Facing history, stopping disinfo
In both the Fall and Spring semesters, the Brooklyn College department of health and nutrition sciences offered a class on the COVID-19 pandemic – with input from many different instructors – to counter the spread of misinformation about the coronavirus and vaccination among undergraduates.
The faculty did not expect to learn as much as the students, but in the end, they learned a lot about how to reach out to a population, mostly of color, during a pandemic that has disproportionately ravaged communities of color. Nearly 65% of Brooklyn College students identify as people of color at a school where the majority (55%) of the faculty is white.
“I came up with the idea because I saw how much misinformation and disinformation about COVID-19 people were exposed to,” said Michele Greene, professor and deputy chair in the department of health and nutrition sciences at Brooklyn College. “I was concerned that our students, their families, their communities were not getting the right information.”
A TEAM EFFORT
The course involved 13 professors from health and nutrition sciences and the CUNY Graduate School of Public Health and Health Policy. It covers topics such as the history of pandemics, infectious diseases and virology, social determinants of health and testing, tracing and vaccination. It attracted 26 students in the 2020 Fall semester and 37 this Spring.
“We did a poll in the class and found out that a lot of students, even after seven weeks into the semester, were still not willing to get the vaccine or have lots of questions about the vaccines,” said Greene.
The history of medical abuses endured by people of color in the United States is a long one. The Tuskegee experiments let Black men die untreated from syphilis for four decades until 1972. Marion Sims, “the father of modern gynecology,” perfected his surgical procedures on Black women without anesthesia.
In 2020, it was revealed that numerous migrant women from Latin America in the Irwin County Detention Center in Georgia received forced hysterectomies – sterilization procedures – without their knowledge.
“Students have every reason to be skeptical of the medical care system,” said Greene.
According to the Office of Institutional Research and Assessment at CUNY, three in five undergraduates are from households with annual incomes of less than $30,000.
The pandemic has only multiplied such stressors, showed a study published last February by CUNY’s Graduate School of Public Health and Health Policy. Nearly 55% of the students reported anxiety or depression; 49% needed mental health services; 81 respondents lost household income; and half worried about losing housing.
In the middle of such a crisis, with so much misinformation on social media, it is natural for students to question vaccination, said Jolanta Kruszelnicka, a lecturer in health and nutrition sciences who coordinates the course.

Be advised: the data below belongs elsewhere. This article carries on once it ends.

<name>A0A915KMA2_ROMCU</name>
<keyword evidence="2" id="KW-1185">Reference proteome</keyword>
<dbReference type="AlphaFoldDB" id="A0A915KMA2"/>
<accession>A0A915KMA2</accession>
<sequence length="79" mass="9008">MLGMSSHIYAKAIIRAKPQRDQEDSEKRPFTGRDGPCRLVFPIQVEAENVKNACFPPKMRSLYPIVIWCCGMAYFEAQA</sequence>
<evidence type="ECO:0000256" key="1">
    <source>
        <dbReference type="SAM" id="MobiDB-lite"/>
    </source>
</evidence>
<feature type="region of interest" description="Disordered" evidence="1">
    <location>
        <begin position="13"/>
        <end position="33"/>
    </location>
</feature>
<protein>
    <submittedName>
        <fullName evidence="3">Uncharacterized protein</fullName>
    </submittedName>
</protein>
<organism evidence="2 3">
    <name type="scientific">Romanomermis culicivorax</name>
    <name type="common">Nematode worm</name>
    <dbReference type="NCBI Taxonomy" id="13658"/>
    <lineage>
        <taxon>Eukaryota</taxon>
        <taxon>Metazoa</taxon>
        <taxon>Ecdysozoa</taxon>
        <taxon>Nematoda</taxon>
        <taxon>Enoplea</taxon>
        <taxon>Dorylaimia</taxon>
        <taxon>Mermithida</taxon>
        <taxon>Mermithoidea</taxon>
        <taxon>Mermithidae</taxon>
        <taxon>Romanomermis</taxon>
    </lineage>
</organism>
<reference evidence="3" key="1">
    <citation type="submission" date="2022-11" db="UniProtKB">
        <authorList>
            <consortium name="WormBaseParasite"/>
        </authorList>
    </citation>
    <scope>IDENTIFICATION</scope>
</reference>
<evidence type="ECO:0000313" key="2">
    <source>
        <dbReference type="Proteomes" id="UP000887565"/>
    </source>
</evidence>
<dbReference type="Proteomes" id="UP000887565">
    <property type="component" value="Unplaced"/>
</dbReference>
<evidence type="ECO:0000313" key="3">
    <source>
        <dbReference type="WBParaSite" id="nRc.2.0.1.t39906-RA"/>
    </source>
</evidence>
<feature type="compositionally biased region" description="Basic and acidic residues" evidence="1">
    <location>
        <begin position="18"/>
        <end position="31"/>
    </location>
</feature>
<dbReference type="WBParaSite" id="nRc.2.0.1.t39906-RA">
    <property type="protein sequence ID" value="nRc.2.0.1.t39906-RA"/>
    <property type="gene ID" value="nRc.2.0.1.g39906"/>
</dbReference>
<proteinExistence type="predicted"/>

“It is understandable that when you have a new disease and scientists are not able to provide satisfactory answers to all the questions, people will try to come up with the answers by themselves,” said Kruszelnicka.
Margrethe Horlyck-Romanovsky, an assistant professor co-teaching the course, estimated that roughly 40% of the students were unwilling to be vaccinated.
“All of the fear and the hesitation, all of the conspiracy theories emerge, we know, in situations like this. So, it was important to acknowledge that this is not new,” Horlyck-Romanovsky said. “Our fear of totalitarian measures is not new, but the message to overcome it is the same.” That is, she added, building trust.
Students’ skepticism has to do with the safety of medical products rushed into development, Horlyck-Romanovsky said. Students also mistrust the medical establishment, particularly the pharmaceuticals – for-profit oligopolies now entrusted with saving millions of lives.
According to a Pew Research Center survey published this past March, 61% of Black Americans said they would definitely or probably get a Covid vaccine, which is less than the national average of 69%. The study also revealed that older Black adults are more inclined than younger adults to say they would get a vaccine.
During the course, Greene shows a clip that encourages vaccine confidence from a group called Hip Hop Public Health, founded by two notable Black Americans: Olajide Williams, chief of staff and neurology professor at Columbia University, and the hip hop artist Doug E. Fresh.
“One of the things about health information is that people are generally more trusting of individuals who look like them,” said Greene. Yet, students rightly pointed out that all the characters getting vaccinated in the clip were Black, none of them white.
“Something intended to help build trust in the students was interpreted in a different way,” said Greene. “It taught me that we have to pay even closer attention to how students learn about the pandemic.”
Horlyck-Romanovsky described her own learning with ambivalence: “I learned that what I was trained to do was really valuable, but that we have failed to prepare our society for this catastrophe,” she said. “We knew that it was not just a possibility, we knew it was going to happen at some point.”